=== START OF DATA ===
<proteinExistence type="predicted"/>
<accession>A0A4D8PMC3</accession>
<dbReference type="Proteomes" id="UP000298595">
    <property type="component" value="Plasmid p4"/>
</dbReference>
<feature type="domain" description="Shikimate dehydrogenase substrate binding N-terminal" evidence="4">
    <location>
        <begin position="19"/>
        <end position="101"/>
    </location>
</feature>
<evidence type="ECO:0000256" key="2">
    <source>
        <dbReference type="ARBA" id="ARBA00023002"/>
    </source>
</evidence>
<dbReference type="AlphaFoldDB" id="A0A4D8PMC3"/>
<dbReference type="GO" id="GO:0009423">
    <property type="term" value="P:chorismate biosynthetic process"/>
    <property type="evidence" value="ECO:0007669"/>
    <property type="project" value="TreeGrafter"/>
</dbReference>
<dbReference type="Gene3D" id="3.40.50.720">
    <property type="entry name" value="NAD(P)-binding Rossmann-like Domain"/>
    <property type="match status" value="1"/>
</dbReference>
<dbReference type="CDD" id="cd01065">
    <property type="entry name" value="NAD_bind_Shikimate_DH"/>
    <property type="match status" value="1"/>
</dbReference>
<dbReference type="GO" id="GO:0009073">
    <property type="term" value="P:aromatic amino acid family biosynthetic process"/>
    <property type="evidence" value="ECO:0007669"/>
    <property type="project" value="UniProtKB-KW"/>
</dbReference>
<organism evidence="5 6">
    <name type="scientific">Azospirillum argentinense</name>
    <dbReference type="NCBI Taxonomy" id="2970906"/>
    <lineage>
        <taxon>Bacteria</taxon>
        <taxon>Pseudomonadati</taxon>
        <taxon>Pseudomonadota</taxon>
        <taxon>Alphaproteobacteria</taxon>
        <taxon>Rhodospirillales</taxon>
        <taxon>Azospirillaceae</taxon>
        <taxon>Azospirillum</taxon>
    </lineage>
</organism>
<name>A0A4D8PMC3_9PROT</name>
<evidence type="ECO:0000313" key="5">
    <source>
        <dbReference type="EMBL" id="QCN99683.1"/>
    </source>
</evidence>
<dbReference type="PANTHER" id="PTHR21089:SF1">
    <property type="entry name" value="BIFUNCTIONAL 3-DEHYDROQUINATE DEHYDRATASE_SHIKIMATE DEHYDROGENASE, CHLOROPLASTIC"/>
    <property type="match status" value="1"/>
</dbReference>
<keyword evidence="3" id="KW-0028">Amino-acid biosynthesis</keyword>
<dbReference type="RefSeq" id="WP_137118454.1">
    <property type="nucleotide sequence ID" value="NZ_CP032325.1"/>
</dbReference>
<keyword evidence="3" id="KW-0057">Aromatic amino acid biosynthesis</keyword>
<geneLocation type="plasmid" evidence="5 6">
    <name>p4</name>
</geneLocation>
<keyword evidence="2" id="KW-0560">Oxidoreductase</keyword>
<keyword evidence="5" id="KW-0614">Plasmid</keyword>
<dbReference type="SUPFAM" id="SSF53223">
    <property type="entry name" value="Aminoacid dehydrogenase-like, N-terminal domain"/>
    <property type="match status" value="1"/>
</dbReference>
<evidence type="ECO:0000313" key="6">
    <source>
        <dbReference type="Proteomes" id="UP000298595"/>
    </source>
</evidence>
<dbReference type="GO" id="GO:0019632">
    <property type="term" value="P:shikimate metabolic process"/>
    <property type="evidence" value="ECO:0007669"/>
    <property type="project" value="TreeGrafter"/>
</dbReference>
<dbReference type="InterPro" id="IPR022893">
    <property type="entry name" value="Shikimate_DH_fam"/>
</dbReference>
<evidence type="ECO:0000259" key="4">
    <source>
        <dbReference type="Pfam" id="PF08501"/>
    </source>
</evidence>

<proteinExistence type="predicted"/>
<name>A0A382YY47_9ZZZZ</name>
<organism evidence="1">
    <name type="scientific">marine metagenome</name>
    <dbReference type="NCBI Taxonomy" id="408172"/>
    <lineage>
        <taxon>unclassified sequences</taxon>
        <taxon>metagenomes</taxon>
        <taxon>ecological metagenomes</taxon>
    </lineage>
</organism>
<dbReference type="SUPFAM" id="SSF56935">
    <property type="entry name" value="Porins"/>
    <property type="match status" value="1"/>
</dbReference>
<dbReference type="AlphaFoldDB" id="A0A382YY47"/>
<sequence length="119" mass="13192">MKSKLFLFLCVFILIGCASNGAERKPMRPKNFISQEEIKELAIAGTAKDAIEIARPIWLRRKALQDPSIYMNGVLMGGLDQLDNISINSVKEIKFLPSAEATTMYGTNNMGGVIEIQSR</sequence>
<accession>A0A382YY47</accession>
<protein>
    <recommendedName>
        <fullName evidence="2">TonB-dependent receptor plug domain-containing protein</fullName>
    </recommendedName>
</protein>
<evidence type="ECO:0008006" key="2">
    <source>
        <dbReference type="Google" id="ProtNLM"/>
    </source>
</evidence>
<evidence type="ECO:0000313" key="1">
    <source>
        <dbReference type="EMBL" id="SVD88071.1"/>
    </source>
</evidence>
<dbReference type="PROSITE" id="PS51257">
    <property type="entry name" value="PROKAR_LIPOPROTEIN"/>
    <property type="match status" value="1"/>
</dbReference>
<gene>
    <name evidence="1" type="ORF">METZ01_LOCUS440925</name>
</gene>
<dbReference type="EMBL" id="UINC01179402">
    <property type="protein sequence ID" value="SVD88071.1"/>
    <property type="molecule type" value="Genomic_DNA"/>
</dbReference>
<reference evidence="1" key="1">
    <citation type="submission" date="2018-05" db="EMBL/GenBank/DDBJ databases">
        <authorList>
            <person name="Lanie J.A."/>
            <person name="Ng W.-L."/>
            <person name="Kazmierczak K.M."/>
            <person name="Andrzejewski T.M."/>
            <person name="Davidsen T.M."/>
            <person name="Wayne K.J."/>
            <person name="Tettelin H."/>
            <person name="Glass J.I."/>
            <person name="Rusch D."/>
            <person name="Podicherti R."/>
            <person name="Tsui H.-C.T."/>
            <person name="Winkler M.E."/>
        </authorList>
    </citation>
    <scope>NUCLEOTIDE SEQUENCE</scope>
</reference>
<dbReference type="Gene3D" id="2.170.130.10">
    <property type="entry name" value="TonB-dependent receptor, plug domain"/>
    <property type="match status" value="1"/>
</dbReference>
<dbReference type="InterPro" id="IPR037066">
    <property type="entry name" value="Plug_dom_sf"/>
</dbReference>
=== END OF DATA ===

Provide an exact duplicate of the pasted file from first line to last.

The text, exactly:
<proteinExistence type="predicted"/>
<accession>A0A4D8PMC3</accession>
<dbReference type="Proteomes" id="UP000298595">
    <property type="component" value="Plasmid p4"/>
</dbReference>
<feature type="domain" description="Shikimate dehydrogenase substrate binding N-terminal" evidence="4">
    <location>
        <begin position="19"/>
        <end position="101"/>
    </location>
</feature>
<evidence type="ECO:0000256" key="2">
    <source>
        <dbReference type="ARBA" id="ARBA00023002"/>
    </source>
</evidence>
<dbReference type="AlphaFoldDB" id="A0A4D8PMC3"/>
<dbReference type="GO" id="GO:0009423">
    <property type="term" value="P:chorismate biosynthetic process"/>
    <property type="evidence" value="ECO:0007669"/>
    <property type="project" value="TreeGrafter"/>
</dbReference>
<dbReference type="Gene3D" id="3.40.50.720">
    <property type="entry name" value="NAD(P)-binding Rossmann-like Domain"/>
    <property type="match status" value="1"/>
</dbReference>
<dbReference type="CDD" id="cd01065">
    <property type="entry name" value="NAD_bind_Shikimate_DH"/>
    <property type="match status" value="1"/>
</dbReference>
<dbReference type="GO" id="GO:0009073">
    <property type="term" value="P:aromatic amino acid family biosynthetic process"/>
    <property type="evidence" value="ECO:0007669"/>
    <property type="project" value="UniProtKB-KW"/>
</dbReference>
<organism evidence="5 6">
    <name type="scientific">Azospirillum argentinense</name>
    <dbReference type="NCBI Taxonomy" id="2970906"/>
    <lineage>
        <taxon>Bacteria</taxon>
        <taxon>Pseudomonadati</taxon>
        <taxon>Pseudomonadota</taxon>
        <taxon>Alphaproteobacteria</taxon>
        <taxon>Rhodospirillales</taxon>
        <taxon>Azospirillaceae</taxon>
        <taxon>Azospirillum</taxon>
    </lineage>
</organism>
<name>A0A4D8PMC3_9PROT</name>
<evidence type="ECO:0000313" key="5">
    <source>
        <dbReference type="EMBL" id="QCN99683.1"/>
    </source>
</evidence>
<dbReference type="PANTHER" id="PTHR21089:SF1">
    <property type="entry name" value="BIFUNCTIONAL 3-DEHYDROQUINATE DEHYDRATASE_SHIKIMATE DEHYDROGENASE, CHLOROPLASTIC"/>
    <property type="match status" value="1"/>
</dbReference>
<keyword evidence="3" id="KW-0028">Amino-acid biosynthesis</keyword>
<dbReference type="RefSeq" id="WP_137118454.1">
    <property type="nucleotide sequence ID" value="NZ_CP032325.1"/>
</dbReference>
<keyword evidence="3" id="KW-0057">Aromatic amino acid biosynthesis</keyword>
<geneLocation type="plasmid" evidence="5 6">
    <name>p4</name>
</geneLocation>
<keyword evidence="2" id="KW-0560">Oxidoreductase</keyword>
<keyword evidence="5" id="KW-0614">Plasmid</keyword>
<dbReference type="SUPFAM" id="SSF53223">
    <property type="entry name" value="Aminoacid dehydrogenase-like, N-terminal domain"/>
    <property type="match status" value="1"/>
</dbReference>
<evidence type="ECO:0000313" key="6">
    <source>
        <dbReference type="Proteomes" id="UP000298595"/>
    </source>
</evidence>
<dbReference type="GO" id="GO:0019632">
    <property type="term" value="P:shikimate metabolic process"/>
    <property type="evidence" value="ECO:0007669"/>
    <property type="project" value="TreeGrafter"/>
</dbReference>
<dbReference type="InterPro" id="IPR022893">
    <property type="entry name" value="Shikimate_DH_fam"/>
</dbReference>
<evidence type="ECO:0000259" key="4">
    <source>
        <dbReference type="Pfam" id="PF08501"/>
    </source>
</evidence>

<proteinExistence type="predicted"/>
<name>A0A382YY47_9ZZZZ</name>
<organism evidence="1">
    <name type="scientific">marine metagenome</name>
    <dbReference type="NCBI Taxonomy" id="408172"/>
    <lineage>
        <taxon>unclassified sequences</taxon>
        <taxon>metagenomes</taxon>
        <taxon>ecological metagenomes</taxon>
    </lineage>
</organism>
<dbReference type="SUPFAM" id="SSF56935">
    <property type="entry name" value="Porins"/>
    <property type="match status" value="1"/>
</dbReference>
<dbReference type="AlphaFoldDB" id="A0A382YY47"/>
<sequence length="119" mass="13192">MKSKLFLFLCVFILIGCASNGAERKPMRPKNFISQEEIKELAIAGTAKDAIEIARPIWLRRKALQDPSIYMNGVLMGGLDQLDNISINSVKEIKFLPSAEATTMYGTNNMGGVIEIQSR</sequence>
<accession>A0A382YY47</accession>
<protein>
    <recommendedName>
        <fullName evidence="2">TonB-dependent receptor plug domain-containing protein</fullName>
    </recommendedName>
</protein>
<evidence type="ECO:0008006" key="2">
    <source>
        <dbReference type="Google" id="ProtNLM"/>
    </source>
</evidence>
<evidence type="ECO:0000313" key="1">
    <source>
        <dbReference type="EMBL" id="SVD88071.1"/>
    </source>
</evidence>
<dbReference type="PROSITE" id="PS51257">
    <property type="entry name" value="PROKAR_LIPOPROTEIN"/>
    <property type="match status" value="1"/>
</dbReference>
<gene>
    <name evidence="1" type="ORF">METZ01_LOCUS440925</name>
</gene>
<dbReference type="EMBL" id="UINC01179402">
    <property type="protein sequence ID" value="SVD88071.1"/>
    <property type="molecule type" value="Genomic_DNA"/>
</dbReference>
<reference evidence="1" key="1">
    <citation type="submission" date="2018-05" db="EMBL/GenBank/DDBJ databases">
        <authorList>
            <person name="Lanie J.A."/>
            <person name="Ng W.-L."/>
            <person name="Kazmierczak K.M."/>
            <person name="Andrzejewski T.M."/>
            <person name="Davidsen T.M."/>
            <person name="Wayne K.J."/>
            <person name="Tettelin H."/>
            <person name="Glass J.I."/>
            <person name="Rusch D."/>
            <person name="Podicherti R."/>
            <person name="Tsui H.-C.T."/>
            <person name="Winkler M.E."/>
        </authorList>
    </citation>
    <scope>NUCLEOTIDE SEQUENCE</scope>
</reference>
<dbReference type="Gene3D" id="2.170.130.10">
    <property type="entry name" value="TonB-dependent receptor, plug domain"/>
    <property type="match status" value="1"/>
</dbReference>
<dbReference type="InterPro" id="IPR037066">
    <property type="entry name" value="Plug_dom_sf"/>
</dbReference>